It is not often that I see Liberia feature in New Scientist
magazine for a reason that is not so doom-laden as forest despoilation, climate change or endangerment of pygmy hippos – so I am pleased to note an article in the latest issue (January 22nd 2022) about computer analysis of the evolution of the Vai script.
This script was examined because it has been well documented almost from its invention, and regularly through its first 171 years of use, and the analysis shows a pattern of simplification over time, with understandable drivers for that.
I have been curious that Liberia has not celebrated this invention more. While I know that Cockrill noted its existence (in Booklet 25), does anyone know whether it has ever impinged on Liberian philately?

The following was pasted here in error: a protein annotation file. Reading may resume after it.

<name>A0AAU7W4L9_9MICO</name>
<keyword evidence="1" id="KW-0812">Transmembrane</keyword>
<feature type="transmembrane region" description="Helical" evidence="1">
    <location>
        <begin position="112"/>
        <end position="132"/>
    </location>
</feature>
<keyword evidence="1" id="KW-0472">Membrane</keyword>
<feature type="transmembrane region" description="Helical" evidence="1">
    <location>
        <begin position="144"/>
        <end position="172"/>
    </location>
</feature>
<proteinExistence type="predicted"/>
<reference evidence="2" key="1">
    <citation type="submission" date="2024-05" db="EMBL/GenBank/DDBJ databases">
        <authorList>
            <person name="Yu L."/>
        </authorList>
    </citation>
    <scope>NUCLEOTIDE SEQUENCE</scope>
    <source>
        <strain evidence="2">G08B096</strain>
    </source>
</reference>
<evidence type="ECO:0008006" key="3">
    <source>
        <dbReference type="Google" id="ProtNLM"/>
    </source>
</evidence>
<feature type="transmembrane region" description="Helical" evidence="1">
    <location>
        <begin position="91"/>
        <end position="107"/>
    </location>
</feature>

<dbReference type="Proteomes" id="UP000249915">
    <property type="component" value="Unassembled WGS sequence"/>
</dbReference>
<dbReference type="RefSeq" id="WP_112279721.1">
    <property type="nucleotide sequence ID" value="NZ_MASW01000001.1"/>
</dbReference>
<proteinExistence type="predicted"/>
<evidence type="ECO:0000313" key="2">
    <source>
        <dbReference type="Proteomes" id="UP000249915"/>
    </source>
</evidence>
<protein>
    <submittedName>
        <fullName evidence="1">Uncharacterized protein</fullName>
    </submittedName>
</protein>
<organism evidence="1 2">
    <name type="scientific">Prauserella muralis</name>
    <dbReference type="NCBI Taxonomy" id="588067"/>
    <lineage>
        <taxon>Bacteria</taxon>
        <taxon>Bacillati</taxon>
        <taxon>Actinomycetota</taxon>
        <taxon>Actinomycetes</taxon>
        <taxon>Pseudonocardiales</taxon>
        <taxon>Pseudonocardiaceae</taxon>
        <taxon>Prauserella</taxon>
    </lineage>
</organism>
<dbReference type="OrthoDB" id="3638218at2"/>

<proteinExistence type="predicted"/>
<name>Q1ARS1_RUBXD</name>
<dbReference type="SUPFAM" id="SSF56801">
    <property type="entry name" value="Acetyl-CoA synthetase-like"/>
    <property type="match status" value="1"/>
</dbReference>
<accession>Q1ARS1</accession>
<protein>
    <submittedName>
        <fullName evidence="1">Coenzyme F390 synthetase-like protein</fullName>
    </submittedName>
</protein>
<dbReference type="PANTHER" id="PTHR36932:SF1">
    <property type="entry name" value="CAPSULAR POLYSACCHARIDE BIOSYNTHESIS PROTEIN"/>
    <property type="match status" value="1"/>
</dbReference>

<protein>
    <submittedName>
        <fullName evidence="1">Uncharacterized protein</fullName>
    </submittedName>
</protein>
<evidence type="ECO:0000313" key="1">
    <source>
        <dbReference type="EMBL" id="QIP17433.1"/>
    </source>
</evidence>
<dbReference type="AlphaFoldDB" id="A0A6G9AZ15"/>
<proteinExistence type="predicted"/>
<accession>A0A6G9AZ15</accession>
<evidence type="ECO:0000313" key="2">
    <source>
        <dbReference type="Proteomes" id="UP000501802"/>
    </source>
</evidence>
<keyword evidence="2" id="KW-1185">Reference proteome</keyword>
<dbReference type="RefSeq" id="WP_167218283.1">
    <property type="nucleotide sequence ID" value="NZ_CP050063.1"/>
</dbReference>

The original analysis is at “The Predictable Evolution of Letter Shapes: An Emergent Script of West Africa Recapitulates Historical Change in Writing Systems
”, by Piers Kelly, James Winters, Helena Milton and Oliver Morin, in Current Anthropology
, Volume 62
, Number 6 (January 3rd 2022), at https://doi.org/10.1086/717779